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How John Kelly's Trump Defense Is Being Received

Congresswoman he criticized accuses him of using 'racist term'
By John Johnson,  Newser Staff
Posted Oct 20, 2017 9:37 AM CDT
Updated Oct 20, 2017 1:02 PM CDT
How John Kelly's Trump Defense Is Being Received
White House Chief of Staff John Kelly calls on a reporter during the daily briefing at the White House Thursday.   (AP Photo/Susan Walsh)

(Newser) – White House chief of staff John Kelly made a rare foray into the national spotlight on Thursday with his emotional defense of President Trump's call to a fallen soldier's family. Kelly's own son was killed serving in Afghanistan, lending his words a powerful impact, and the four-star general is winning widespread praise for his appearance. Some critics, however, think he veered off course by getting political as he waded into the feud between Trump and Florida congresswoman Frederica Wilson, who has accused the president of being insensitive to the family of Sgt. La David Johnson. And Wilson herself is accusing Kelly of a racist attack. Here's a look:

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  • In praise: The editorial page of the Wall Street Journal writes that Kelly "made a lot of people look small," his boss included. Kelly's remarks were a "rebuke to the Congresswoman for politicizing a private phone call, and to the press corps for attempting to turn grief and sacrifice into a hammer against Donald Trump—who, as usual, made things worse by lashing out in response."
  • Ditto: At the conservative Hot Air site, Allahpundit calls Kelly's appearance "one of the most effective damage-control performances you’ll ever see by possibly the only man in the administration with the moral authority to do it." The blogger has some issues, such as Kelly skirting the fact that the soldier's mother also found the president's call insensitive, but says Trump could not have asked for a better defense.
  • 'Racist' accusation: At one point, Kelly referred to Wilson as being "in a long tradition of empty barrels making the most noise," and the African-American congresswoman called "empty barrel" a "racist term" on CNN Friday morning. "We looked it up in the dictionary because I had never heard of an empty barrel. And I don't like to be dragged into something like that."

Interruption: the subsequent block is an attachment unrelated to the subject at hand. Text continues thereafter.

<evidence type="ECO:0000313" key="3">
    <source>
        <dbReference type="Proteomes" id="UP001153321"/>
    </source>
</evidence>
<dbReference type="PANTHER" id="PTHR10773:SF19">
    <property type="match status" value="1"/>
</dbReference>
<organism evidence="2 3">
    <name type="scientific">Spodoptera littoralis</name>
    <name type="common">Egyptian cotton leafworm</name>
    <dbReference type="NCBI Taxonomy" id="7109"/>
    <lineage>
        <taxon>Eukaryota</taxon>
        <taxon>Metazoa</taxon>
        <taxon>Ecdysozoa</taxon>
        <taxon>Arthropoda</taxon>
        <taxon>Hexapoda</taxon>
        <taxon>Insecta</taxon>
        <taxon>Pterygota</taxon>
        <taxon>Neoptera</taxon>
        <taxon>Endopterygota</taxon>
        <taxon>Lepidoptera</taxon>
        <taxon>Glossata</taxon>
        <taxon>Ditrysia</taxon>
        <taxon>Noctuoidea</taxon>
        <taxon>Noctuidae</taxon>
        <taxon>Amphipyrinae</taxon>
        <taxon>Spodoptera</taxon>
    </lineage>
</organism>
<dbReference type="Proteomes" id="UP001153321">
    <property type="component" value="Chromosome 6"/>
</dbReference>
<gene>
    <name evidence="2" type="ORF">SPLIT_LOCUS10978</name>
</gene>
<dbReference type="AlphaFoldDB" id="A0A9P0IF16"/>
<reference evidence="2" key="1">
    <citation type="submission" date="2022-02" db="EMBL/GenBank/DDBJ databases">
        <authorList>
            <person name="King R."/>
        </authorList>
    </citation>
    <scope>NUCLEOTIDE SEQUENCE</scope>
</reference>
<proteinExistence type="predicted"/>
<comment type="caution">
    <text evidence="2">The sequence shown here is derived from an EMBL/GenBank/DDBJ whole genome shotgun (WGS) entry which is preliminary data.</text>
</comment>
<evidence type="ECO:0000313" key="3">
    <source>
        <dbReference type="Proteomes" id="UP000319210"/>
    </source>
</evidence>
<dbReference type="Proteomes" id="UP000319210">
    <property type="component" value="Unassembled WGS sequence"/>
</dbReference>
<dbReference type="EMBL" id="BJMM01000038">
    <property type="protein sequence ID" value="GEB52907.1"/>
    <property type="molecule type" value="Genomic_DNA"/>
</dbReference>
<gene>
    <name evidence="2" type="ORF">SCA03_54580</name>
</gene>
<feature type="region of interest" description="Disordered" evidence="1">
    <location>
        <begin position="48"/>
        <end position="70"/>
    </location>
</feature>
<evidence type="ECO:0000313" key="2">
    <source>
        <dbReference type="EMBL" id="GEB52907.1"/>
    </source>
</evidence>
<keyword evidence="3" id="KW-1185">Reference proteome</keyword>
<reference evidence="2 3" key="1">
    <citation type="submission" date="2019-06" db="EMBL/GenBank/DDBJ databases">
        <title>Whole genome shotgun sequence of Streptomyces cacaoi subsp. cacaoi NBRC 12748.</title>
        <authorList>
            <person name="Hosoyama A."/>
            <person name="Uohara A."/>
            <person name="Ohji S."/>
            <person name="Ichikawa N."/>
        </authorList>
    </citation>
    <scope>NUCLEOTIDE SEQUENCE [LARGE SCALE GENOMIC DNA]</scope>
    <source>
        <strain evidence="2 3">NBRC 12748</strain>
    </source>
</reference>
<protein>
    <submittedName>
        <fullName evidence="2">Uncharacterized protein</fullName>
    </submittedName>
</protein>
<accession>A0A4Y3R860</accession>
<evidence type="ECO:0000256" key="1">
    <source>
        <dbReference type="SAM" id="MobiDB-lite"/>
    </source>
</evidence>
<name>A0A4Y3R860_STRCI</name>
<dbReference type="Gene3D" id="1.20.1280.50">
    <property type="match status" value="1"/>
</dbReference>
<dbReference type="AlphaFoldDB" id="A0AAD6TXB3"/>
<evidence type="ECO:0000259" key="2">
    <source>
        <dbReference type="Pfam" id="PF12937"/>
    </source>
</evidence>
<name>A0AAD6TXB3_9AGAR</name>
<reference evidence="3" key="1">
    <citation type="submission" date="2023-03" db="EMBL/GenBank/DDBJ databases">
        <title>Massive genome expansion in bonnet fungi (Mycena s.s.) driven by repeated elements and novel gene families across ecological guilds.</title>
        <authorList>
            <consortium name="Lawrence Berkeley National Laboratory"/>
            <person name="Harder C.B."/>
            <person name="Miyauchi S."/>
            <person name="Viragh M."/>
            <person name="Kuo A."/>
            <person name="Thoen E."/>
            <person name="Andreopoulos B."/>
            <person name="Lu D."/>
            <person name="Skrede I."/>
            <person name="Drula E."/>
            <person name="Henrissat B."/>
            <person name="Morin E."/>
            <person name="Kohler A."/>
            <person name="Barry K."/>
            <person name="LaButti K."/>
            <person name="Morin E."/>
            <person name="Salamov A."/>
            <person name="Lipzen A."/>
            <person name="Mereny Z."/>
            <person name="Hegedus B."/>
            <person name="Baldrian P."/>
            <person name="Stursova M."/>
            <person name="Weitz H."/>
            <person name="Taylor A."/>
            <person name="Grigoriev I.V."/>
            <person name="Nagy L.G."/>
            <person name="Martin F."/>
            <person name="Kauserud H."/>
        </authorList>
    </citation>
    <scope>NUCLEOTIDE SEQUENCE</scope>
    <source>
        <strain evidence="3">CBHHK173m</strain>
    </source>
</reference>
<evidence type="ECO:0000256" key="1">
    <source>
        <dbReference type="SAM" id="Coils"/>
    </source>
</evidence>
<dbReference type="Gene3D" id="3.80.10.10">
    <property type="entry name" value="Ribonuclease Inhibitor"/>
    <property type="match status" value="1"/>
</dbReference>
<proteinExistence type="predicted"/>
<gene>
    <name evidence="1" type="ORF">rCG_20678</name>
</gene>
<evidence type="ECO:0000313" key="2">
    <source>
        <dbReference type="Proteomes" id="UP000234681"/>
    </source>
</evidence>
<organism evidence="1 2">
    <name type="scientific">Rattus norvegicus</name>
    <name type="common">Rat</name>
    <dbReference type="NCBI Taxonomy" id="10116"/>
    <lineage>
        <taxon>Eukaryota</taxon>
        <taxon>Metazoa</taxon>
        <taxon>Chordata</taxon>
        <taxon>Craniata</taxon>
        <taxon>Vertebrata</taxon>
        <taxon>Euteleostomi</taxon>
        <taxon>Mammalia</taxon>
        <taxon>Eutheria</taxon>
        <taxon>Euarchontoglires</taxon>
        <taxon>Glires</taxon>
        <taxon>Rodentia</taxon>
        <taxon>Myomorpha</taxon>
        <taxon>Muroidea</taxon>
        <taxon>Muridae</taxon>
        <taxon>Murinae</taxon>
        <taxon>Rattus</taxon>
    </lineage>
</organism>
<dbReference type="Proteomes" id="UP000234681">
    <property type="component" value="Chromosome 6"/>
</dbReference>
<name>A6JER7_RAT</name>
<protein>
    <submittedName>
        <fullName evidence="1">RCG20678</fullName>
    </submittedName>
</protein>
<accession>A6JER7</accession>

• Why 'racist'? It wasn't immediately clear why Wilson determined the phrase was racist. Fox News reports that Kelly has used "empty barrel" previously to criticize lawmakers, and the Washington Free Beacon offers this definition: "The idiom is in fact used to question the (empty) thought behind a person's words (noise). Simply as a fact of physics, a barrel or vessel will produce the most noise when empty and disturbed."

  • Facts in dispute: Kelly on Thursday also accused Wilson of taking undue credit for securing funds for an FBI building in Miami dedicated to fallen FBI agents. But the Miami Herald reports that Kelly "got the story flat-out wrong," per Wilson, who says she sponsored a bill on the naming of the building, and that funding for it had been secured before she entered Congress. The White House has stood by Kelly's accusation, but a video of the 2015 dedication ceremony from the Sun-Sentinel suggests Wilson was correct. She spoke at length about how she secured approval for the naming of the site, but didn't take credit for any funding.
  • What about Trump? At CNN, columnist Chris Cillizza thinks Kelly went astray in accusing Wilson of trying to score political points. "Casting aspersions on those who allegedly are destroying once-sacred institutions overlooks the role that Trump has also played in doing just that," he writes, citing, among other things, Trump's previous feud with the Khizr Khan family.
  • Movie connection: Kelly also spoke of the 2009 HBO movie Taking Chance, about the death of Pfc. Chance Phelps. Kelly revealed, perhaps for the first time, that he was standing next to the Marine when Phelps was killed in Iraq, reports the New York Times. The Washington Post, meanwhile, has details on the death of Kelly's son, Robert, in 2010, and Kelly's recollections of being informed his death.
(Read more John Kelly stories.)

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